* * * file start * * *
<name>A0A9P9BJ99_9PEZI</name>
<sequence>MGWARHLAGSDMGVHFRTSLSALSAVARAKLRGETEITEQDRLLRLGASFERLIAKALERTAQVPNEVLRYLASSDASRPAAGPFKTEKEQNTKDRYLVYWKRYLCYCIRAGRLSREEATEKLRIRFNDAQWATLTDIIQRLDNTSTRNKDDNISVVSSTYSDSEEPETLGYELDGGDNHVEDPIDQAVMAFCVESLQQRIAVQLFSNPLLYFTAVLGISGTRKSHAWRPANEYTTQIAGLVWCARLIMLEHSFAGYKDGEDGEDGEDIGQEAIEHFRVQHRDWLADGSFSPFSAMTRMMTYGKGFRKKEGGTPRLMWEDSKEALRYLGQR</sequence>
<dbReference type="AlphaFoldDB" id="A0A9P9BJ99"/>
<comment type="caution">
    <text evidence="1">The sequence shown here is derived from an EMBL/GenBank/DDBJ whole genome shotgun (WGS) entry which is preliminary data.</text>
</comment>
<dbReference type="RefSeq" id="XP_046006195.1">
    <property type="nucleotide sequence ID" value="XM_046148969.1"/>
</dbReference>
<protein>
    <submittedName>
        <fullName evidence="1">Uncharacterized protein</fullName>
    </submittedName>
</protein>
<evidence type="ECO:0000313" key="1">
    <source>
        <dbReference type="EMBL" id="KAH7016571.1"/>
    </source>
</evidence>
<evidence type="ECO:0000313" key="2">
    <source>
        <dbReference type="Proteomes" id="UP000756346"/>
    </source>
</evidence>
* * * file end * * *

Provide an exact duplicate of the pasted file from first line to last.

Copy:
<name>A0A9P9BJ99_9PEZI</name>
<sequence>MGWARHLAGSDMGVHFRTSLSALSAVARAKLRGETEITEQDRLLRLGASFERLIAKALERTAQVPNEVLRYLASSDASRPAAGPFKTEKEQNTKDRYLVYWKRYLCYCIRAGRLSREEATEKLRIRFNDAQWATLTDIIQRLDNTSTRNKDDNISVVSSTYSDSEEPETLGYELDGGDNHVEDPIDQAVMAFCVESLQQRIAVQLFSNPLLYFTAVLGISGTRKSHAWRPANEYTTQIAGLVWCARLIMLEHSFAGYKDGEDGEDGEDIGQEAIEHFRVQHRDWLADGSFSPFSAMTRMMTYGKGFRKKEGGTPRLMWEDSKEALRYLGQR</sequence>
<dbReference type="AlphaFoldDB" id="A0A9P9BJ99"/>
<comment type="caution">
    <text evidence="1">The sequence shown here is derived from an EMBL/GenBank/DDBJ whole genome shotgun (WGS) entry which is preliminary data.</text>
</comment>
<dbReference type="RefSeq" id="XP_046006195.1">
    <property type="nucleotide sequence ID" value="XM_046148969.1"/>
</dbReference>
<protein>
    <submittedName>
        <fullName evidence="1">Uncharacterized protein</fullName>
    </submittedName>
</protein>
<evidence type="ECO:0000313" key="1">
    <source>
        <dbReference type="EMBL" id="KAH7016571.1"/>
    </source>
</evidence>
<evidence type="ECO:0000313" key="2">
    <source>
        <dbReference type="Proteomes" id="UP000756346"/>
    </source>
</evidence>